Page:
Five young hunters were selected from a draw of over 20 applicants for the first annual Youth Doe Hunt held Jan. 2nd 2009.† All five young hunters were successful in the harvest of a doe.†† Kansas Wildlife & parks employees Jared Eatmon, Alan Midcap, Rob Riggin, James Svaty & David Jenkins assisted the young hunters in their hunting areas along with a parent of each youth.†

The day begin with lunch at Claythorne.† David Jenkins and Rob Riggin then spoke to the hunters on safety and the rules of the hunt.† The group then adjourned to the shooting range to sight in their guns.† Each of the hunters then went to the a designated area provided by Claythorne Lodge, Sam and Frieda Lancaster, Hugh Sosebee, Sam Dismuke and John Parsons.† Other sponsors of the event were Johnís Sports Center of Pittsbsurg.

Special thanks goes to Claythorne Lodge for providing the meals, the shooting range and for organizing the shooting areas.† What a great experience for the youth and their parents to be in a Hunting Lodge environment.†

Trophy Whitetail Deer has become a business to most of the rural United States taking advantage of one of our best Natural Resources.† It is important to our area and the State of Kansas to figure out how we can assist these landowners with management of the overall deer herd.

Youth hunts are a great tool to manage the deer herd.† Young hunters have the opportunity to harvest a doe and right now there are plenty of does. Chances of a successful harvest are encouraging to the young hunters.† Removal of some of the excess doe population helps the herd, the farmers and the landowners.†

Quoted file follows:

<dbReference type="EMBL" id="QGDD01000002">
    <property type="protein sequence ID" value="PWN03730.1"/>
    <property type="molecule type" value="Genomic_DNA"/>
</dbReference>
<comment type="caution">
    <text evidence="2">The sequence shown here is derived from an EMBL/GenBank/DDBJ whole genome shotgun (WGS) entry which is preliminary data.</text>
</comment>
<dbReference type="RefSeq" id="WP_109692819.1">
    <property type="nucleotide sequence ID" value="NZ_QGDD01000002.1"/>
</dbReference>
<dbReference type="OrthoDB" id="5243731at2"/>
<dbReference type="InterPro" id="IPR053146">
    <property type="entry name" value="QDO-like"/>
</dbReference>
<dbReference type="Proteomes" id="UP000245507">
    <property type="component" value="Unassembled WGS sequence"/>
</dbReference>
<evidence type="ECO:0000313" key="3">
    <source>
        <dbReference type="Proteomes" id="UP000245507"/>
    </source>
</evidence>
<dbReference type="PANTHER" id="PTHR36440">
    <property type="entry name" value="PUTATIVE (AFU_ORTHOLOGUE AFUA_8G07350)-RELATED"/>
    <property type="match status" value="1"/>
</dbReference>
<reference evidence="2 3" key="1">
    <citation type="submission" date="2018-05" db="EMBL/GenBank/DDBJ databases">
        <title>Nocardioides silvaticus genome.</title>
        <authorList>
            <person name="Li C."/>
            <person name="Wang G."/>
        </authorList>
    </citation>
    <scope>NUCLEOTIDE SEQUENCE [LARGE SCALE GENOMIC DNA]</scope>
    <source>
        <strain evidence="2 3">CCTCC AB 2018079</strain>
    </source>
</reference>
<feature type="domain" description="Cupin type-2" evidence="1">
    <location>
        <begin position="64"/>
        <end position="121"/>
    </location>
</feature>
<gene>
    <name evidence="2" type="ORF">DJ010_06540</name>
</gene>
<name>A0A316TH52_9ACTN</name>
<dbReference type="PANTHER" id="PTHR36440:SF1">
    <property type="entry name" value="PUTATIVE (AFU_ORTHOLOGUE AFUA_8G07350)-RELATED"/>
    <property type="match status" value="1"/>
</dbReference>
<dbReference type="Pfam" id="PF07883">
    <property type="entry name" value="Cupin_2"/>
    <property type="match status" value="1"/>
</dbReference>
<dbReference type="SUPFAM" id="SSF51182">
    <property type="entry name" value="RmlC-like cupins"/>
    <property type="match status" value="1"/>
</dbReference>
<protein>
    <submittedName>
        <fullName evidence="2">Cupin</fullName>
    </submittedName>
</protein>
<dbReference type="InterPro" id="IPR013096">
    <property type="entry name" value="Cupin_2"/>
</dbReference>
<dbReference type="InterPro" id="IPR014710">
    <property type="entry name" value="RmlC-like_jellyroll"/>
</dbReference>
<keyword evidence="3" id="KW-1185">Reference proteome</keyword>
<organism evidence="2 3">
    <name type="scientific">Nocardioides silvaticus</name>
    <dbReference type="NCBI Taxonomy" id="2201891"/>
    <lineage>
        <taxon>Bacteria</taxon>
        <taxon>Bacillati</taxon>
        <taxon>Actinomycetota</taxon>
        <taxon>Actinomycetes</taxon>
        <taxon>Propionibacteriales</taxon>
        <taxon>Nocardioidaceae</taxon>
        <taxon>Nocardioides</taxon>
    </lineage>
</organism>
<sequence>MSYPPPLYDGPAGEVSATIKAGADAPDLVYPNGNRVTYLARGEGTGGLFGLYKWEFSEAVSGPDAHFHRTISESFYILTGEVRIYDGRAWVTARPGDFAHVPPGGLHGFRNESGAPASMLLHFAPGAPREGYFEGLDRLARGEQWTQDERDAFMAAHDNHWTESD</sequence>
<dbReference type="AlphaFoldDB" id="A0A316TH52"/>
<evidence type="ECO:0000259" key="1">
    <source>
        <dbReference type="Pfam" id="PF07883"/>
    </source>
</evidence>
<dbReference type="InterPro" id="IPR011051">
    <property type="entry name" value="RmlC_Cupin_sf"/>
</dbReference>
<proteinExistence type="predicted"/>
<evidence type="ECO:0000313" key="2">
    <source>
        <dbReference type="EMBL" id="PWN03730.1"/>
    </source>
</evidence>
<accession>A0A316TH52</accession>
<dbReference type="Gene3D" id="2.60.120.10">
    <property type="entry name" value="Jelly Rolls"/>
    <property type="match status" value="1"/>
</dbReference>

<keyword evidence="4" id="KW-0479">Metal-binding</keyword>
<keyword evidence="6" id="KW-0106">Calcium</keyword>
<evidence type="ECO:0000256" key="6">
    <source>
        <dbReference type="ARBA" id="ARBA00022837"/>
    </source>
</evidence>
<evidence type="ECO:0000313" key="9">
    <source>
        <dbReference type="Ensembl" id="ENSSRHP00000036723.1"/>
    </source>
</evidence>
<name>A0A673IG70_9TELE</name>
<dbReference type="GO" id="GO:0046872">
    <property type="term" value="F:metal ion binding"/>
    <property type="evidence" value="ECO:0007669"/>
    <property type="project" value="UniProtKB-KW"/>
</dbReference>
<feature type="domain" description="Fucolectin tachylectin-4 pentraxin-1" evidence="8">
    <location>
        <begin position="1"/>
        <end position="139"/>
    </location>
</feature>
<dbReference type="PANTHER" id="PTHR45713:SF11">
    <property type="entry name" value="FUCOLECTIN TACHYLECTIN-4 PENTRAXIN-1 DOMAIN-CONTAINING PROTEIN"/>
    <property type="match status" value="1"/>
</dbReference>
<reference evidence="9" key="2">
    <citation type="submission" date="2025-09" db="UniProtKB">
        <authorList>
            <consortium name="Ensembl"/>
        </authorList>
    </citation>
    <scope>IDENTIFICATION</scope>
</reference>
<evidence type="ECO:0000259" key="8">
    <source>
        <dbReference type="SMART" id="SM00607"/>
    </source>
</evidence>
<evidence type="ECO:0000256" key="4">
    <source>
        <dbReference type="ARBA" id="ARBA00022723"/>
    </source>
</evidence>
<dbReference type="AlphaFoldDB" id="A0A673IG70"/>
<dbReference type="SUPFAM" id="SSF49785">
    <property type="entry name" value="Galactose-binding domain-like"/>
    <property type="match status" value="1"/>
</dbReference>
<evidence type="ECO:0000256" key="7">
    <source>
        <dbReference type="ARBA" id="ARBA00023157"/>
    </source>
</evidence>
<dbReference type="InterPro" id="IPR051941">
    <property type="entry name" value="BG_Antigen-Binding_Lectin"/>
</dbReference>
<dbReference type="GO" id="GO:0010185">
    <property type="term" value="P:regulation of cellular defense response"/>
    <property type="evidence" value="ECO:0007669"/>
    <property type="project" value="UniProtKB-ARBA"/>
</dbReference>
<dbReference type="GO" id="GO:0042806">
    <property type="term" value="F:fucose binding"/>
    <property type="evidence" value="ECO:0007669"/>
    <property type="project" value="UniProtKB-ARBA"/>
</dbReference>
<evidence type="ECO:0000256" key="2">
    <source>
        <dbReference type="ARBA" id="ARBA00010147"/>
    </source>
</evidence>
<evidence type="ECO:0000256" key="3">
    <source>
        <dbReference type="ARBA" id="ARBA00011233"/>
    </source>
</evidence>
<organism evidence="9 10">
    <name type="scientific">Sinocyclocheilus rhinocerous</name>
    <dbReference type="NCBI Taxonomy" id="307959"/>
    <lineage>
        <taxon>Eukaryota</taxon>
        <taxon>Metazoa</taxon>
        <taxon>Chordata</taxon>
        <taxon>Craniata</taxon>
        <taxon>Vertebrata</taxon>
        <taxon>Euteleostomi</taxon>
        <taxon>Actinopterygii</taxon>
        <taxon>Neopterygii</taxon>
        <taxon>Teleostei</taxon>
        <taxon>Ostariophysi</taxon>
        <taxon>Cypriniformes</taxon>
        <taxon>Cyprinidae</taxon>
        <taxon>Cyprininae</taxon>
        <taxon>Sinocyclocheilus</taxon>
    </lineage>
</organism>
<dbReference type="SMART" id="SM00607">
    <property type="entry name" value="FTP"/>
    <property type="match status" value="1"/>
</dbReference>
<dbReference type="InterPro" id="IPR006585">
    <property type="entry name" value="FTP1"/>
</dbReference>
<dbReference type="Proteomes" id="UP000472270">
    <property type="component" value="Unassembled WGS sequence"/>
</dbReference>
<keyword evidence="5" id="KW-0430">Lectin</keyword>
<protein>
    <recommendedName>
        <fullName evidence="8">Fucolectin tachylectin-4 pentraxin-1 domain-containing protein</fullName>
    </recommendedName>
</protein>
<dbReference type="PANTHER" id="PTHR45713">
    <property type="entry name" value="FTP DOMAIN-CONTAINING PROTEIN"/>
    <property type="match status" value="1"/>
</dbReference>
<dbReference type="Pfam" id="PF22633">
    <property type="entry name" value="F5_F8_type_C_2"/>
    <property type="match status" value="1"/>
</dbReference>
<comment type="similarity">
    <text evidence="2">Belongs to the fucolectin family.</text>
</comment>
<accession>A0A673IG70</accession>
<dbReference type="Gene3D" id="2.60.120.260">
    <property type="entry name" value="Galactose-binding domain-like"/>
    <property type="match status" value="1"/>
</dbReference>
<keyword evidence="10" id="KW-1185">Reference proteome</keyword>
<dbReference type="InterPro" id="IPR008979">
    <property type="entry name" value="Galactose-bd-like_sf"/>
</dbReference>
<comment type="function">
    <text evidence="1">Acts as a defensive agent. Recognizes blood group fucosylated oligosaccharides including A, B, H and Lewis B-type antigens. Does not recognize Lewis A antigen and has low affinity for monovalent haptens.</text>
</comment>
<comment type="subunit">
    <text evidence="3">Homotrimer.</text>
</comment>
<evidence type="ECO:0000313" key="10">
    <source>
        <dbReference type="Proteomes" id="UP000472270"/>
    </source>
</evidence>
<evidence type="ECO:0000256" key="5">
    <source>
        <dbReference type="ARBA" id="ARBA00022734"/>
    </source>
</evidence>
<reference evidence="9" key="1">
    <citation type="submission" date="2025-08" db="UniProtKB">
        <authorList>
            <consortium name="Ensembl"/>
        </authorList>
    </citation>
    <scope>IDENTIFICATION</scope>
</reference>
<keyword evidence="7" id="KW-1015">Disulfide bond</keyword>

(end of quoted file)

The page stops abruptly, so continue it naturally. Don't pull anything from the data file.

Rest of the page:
Teaching the youth the benefits of good landowner relationships is vital.† They quickly learn that respectful use of the land may lead to other outdoor opportunities such as squirrel hunting, fishing and trapping.†† Trophy deer hunting is a reality here in Kansas.† The Kansas Department of Wildlife and Parks, property owners and hunters must work together to preserve our outdoor heritage for future generations.† Understanding the relationship of the wildlife and the capacity of the land is but one part of that equation.† The relationships among all these groups are important and will define how we are viewed by the non-hunter.†

It is hoped that this program can be expanded next year to include more property owners and hunting lodges so that more youth will have the same experience as these 5 youth.